Competition

  • July 23, 2024

    Knives Out For Another Pro-Agency Landmark After Chevron

    Only weeks after U.S. Supreme Court conservatives took a hatchet to the judicial deference shown to federal agencies, right-leaning lawyers are imploring the justices to rock the administrative law realm again by gutting a New Deal-era precedent at the heart of the modern regulatory system.

  • July 23, 2024

    Kroger And Colo. Talks To Avoid Merger Hearing Stall Out

    Negotiations between Kroger Co. and Colorado enforcers to avoid an injunction hearing in the state's challenge to a $24 billion merger with Albertsons appeared to have stalled, prompting the grocers Tuesday to pitch a state judge on other options to avoid the fast-approaching proceeding.

  • July 23, 2024

    FTC Won't Delay Challenge To Handbag Merger Either

    The Federal Trade Commission has declined to pause its administrative challenge to the $8.5 billion handbag merger between the owners of Coach and Michael Koors, saying that even a district court refusal to temporarily enjoin the merger might not end the FTC's in-house case.

  • July 23, 2024

    ​​​​​​​Nigeria Fines Meta $220M Over WhatsApp Privacy Policy

    Nigerian regulators have hit Meta with a $220 million fine over alleged privacy and antitrust violations and ordered the company to stop sharing WhatsApp users' data with advertisers without express permission, the culmination of a nearly three-year-long investigative process.

  • July 23, 2024

    Microsoft Calls FTC Price Hike Claims 'Misleading' At 9th Circ

    Microsoft pushed back against the Federal Trade Commission's contention that an increase in the company's gaming subscription pricing is evidence of the anticompetitive effects of the software giant's $68.7 billion acquisition of game developer Activision Blizzard Inc., calling the commission out for trying to "reinvent" its case against the merger on appeal to the Ninth Circuit.

  • July 23, 2024

    Chancery Ends Challenge To $12.5B Qualtrics' SAP Sale

    Saying it was not reasonably conceivable that he would find software giant SAP and Qualtrics International Inc. directors liable for damages after Qualtrics' $12.5 billion sale to Silver Lake Capital despite a superficially better offer, a Delaware vice chancellor on Tuesday dismissed a stockholder challenge to the deal.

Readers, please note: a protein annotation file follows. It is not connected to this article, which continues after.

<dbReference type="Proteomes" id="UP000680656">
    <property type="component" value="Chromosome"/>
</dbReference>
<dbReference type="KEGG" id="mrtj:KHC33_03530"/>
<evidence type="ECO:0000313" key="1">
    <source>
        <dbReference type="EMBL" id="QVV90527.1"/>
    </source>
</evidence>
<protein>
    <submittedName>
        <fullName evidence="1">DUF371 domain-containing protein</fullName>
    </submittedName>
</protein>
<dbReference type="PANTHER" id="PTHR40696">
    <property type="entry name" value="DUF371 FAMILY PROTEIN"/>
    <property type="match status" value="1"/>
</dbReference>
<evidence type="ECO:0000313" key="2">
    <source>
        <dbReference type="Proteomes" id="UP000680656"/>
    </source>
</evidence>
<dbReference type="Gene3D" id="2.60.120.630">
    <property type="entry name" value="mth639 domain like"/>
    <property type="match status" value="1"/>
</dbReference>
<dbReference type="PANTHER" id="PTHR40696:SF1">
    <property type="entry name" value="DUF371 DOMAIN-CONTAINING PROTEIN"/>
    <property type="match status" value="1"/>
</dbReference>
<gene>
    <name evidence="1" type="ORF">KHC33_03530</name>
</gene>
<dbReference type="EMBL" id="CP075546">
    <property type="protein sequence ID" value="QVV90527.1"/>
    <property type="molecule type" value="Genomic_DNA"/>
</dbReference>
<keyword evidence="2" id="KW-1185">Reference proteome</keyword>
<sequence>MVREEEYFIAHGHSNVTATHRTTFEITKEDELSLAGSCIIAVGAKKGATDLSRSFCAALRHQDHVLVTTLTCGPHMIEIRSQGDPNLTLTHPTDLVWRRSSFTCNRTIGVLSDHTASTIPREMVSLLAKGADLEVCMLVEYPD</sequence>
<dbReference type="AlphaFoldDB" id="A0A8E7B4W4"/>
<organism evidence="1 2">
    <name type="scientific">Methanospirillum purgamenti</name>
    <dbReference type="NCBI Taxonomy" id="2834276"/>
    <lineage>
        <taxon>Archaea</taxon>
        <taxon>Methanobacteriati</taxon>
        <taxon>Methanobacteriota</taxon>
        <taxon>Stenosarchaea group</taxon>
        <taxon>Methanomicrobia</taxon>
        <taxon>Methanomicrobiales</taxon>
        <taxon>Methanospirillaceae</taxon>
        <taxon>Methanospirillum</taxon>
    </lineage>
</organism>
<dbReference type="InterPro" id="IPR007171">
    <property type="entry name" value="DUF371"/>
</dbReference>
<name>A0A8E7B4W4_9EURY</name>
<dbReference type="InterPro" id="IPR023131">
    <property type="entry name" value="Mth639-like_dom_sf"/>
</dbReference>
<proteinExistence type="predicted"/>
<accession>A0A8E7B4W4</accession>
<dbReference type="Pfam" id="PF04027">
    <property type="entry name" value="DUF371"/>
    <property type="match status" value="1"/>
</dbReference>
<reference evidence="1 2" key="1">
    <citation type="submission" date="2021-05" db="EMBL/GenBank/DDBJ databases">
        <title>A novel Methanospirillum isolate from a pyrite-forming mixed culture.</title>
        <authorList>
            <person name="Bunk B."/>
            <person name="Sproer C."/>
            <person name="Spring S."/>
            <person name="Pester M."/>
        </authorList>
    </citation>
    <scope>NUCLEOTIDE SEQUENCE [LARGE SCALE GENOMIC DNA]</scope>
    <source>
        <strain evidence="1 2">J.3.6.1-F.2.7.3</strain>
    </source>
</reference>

• July 23, 2024

    FTC Attys On Kroger Case Get Extensions After IT Outage

    The administrative law judge overseeing the Federal Trade Commission's in-house challenge to Kroger and Albertsons' $25 billion merger has given the agency and the grocery behemoths two extra days on a couple of filing deadlines after the FTC said the worldwide Microsoft outage left several counsel laptops unusable.

  • July 23, 2024

    Optum Can Arbitrate Calif. Healthcare Provider's Antitrust Suit

    A California federal judge Tuesday ordered certain Emanate Health entities who signed hospital services and physician agreements with Optum to arbitrate their antitrust suit accusing it of monopolizing a primary care physician market, finding the agreements encompass rules that say issues of arbitrability will be referred to an arbitrator.

  • July 23, 2024

    Bros. Want New Trial For Concrete Price-Fixing Convictions

    Two brothers convicted earlier this month of involvement in a ready-made concrete bid-rigging and price-fixing scheme asked a Georgia federal judge Monday for another shot at trial, arguing that repeated testimony about purported law-breaking tipped the scales in favor of federal prosecutors.

  • July 23, 2024

    Biz Groups Form Lobby Effort To Fight FCC Bulk Billing Rules

    Bulk billing agreements are often a boon for people living in apartment buildings and condos, according to a new coalition made up of multifamily housing organizations and a cable trade group, which was formed to push the Federal Communications Commission to reconsider banning such arrangements.

  • July 23, 2024

    Capital One Card Holders Sue To Block Discover Merger

    Capital One credit card holders launched a proposed class action seeking to block the company's $35 billion purchase of Discover Monday, claiming the acquisition will drive down competition and further consolidate the already-concentrated credit card market.

  • July 23, 2024

    On Capitol Hill, PBM Execs Deny Role In High Drug Costs

    Executives from the nation's three largest pharmacy benefit managers told members of a U.S. House committee on Tuesday that they lower drug costs while pointing the finger at pharmaceutical manufacturers.

  • July 23, 2024

    Senate Dems Roll Out Bill To Codify Chevron Deference

    Sen. Elizabeth Warren, D-Mass., led a group of Democratic senators Tuesday in introducing a bill to codify the now-defunct doctrine of Chevron deference after it was struck down by the U.S. Supreme Court last month.

  • July 23, 2024

    Philly Judge Won't Block FTC Noncompete Ban

    A Pennsylvania federal judge refused Tuesday to temporarily block the Federal Trade Commission's impending ban on employment noncompete agreements, a victory for commission authority that could be short-lived as the agency awaits a final decision from a Texas federal judge who's already indicated an inclination to stop the regulation.

  • July 23, 2024

    Firm Says Rival's Trademark Merely 'Common Spanish Phrase'